Carjackings On Upswing in Brazil
Jul. 25, 1999
RIO DE JANEIRO, Brazil (AP) _ Alfonso Martins peers out at the intersection where Sonia Maria Leite was shot dead a week ago when she refused to give her car to a carjacker and wonders if a simple traffic violation could have prevented the tragedy.
``Running red lights can save lives,'' Martins, a 52-year-old grocery store owner, said early Sunday from his stool at a street corner bar.
Last week, after a sharp upswing in carjackings left three people dead and five wounded, city officials said motorists would no longer be fined for running red lights late at night.
Residents cheered in this city where a culture of aggressive driving can turn a simple spin around the block into a knuckle-whitening thrill ride.
But some wondered whether the directive might not be an invitation to even greater vehicular mayhem.
``I don't know if letting people break one law is the way to solve people breaking another,'' said Glaucia Rocha, a resident of Tijuca _ a solidly middle-class neighborhood surrounded by hillside slums _ where most of the carjackings had occurred.
By midweek, transit officials seemed to back off somewhat, saying they had been misunderstood.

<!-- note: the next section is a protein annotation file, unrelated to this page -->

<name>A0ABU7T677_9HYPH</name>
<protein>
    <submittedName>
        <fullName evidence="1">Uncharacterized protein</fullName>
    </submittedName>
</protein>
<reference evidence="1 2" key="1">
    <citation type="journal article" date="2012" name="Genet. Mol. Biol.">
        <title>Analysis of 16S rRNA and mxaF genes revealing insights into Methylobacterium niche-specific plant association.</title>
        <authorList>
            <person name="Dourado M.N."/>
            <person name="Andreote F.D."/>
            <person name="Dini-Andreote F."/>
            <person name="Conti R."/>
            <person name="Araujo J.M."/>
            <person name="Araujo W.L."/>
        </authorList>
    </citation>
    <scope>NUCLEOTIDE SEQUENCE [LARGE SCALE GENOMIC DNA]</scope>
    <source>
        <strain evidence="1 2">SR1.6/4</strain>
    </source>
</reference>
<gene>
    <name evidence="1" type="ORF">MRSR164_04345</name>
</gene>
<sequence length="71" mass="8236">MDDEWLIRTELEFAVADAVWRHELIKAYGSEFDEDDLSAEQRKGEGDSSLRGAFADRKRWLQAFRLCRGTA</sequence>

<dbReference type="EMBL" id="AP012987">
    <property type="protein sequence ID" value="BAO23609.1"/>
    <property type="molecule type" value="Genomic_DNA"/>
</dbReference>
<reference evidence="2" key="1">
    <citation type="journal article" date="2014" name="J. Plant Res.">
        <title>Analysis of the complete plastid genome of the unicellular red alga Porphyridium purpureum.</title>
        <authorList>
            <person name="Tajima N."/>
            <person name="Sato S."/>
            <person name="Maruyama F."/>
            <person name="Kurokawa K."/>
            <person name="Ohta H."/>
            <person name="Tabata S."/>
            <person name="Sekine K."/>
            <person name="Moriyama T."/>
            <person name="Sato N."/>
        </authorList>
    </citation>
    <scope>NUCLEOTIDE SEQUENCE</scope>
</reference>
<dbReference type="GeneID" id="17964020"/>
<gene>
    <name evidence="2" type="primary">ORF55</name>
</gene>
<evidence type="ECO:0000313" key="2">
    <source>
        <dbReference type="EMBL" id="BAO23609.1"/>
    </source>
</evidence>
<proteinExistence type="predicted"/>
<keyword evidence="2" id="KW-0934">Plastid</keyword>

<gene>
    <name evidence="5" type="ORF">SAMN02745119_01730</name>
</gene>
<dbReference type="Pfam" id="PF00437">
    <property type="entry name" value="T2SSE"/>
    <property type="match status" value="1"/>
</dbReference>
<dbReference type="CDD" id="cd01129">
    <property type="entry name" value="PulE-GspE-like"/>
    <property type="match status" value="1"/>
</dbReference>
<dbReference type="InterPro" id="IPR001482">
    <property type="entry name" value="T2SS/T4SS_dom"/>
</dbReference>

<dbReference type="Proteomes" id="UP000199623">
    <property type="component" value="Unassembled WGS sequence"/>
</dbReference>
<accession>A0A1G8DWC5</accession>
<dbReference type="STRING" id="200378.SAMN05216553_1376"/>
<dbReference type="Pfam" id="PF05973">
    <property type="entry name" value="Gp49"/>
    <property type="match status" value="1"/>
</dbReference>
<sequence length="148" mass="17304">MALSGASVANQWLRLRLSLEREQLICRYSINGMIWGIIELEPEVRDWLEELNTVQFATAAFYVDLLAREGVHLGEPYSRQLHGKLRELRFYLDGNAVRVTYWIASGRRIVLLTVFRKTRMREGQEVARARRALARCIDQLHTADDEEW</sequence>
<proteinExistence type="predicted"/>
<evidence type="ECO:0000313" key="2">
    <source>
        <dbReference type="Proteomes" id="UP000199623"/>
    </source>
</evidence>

``We didn't say you could run red lights,'' said the transit sub-secretary, Nacisio Sergio Moreira. ``We said that if between the hours of 10:00 p.m. and 5:00 a.m. you come to a red light and feel threatened, you may proceed at 15 mph after stopping to see if anyone is coming.''
Justifying the decision's wisdom he added, ``There has been no rise in the number of accidents.''
Though carjackings are not a new phenomenon in Brazil, they seem to have increased dramatically in recent weeks. Some analysts attribute the increase to rising unemployment due to the country's recent financial troubles.
Dr. Silvio Provenzano, who heads the emergency room at Tijuca's Andari Hospital, said he has seen a dramatic jump in the number of gunshot victims brought to the hospital.
Though it was too early to tell if the red-light rule change had decreased gunshot wounds, the number of car accident victims seemed to be stable, and probably would stay that way, Provenzano said.
``They are only legalizing something everybody already does. No one ever stopped for red lights in this city at night,'' Provenzano said.
For years, Rio residents have brazenly disobeyed red lights.
Only in recent months has the practice slightly decreased, with hidden cameras at strategic intersections enforcing a tough new transit law aimed at curtailing Brazil's 50,000 annual road deaths.
Since last week's shootings, the city has beefed up the police presence in Tijuca. Residents say they find it reassuring but wonder how long it will last.
``I think its great, but when they come here the crime moves elsewhere. And when they go to that place, the crime comes back here,'' said Martins.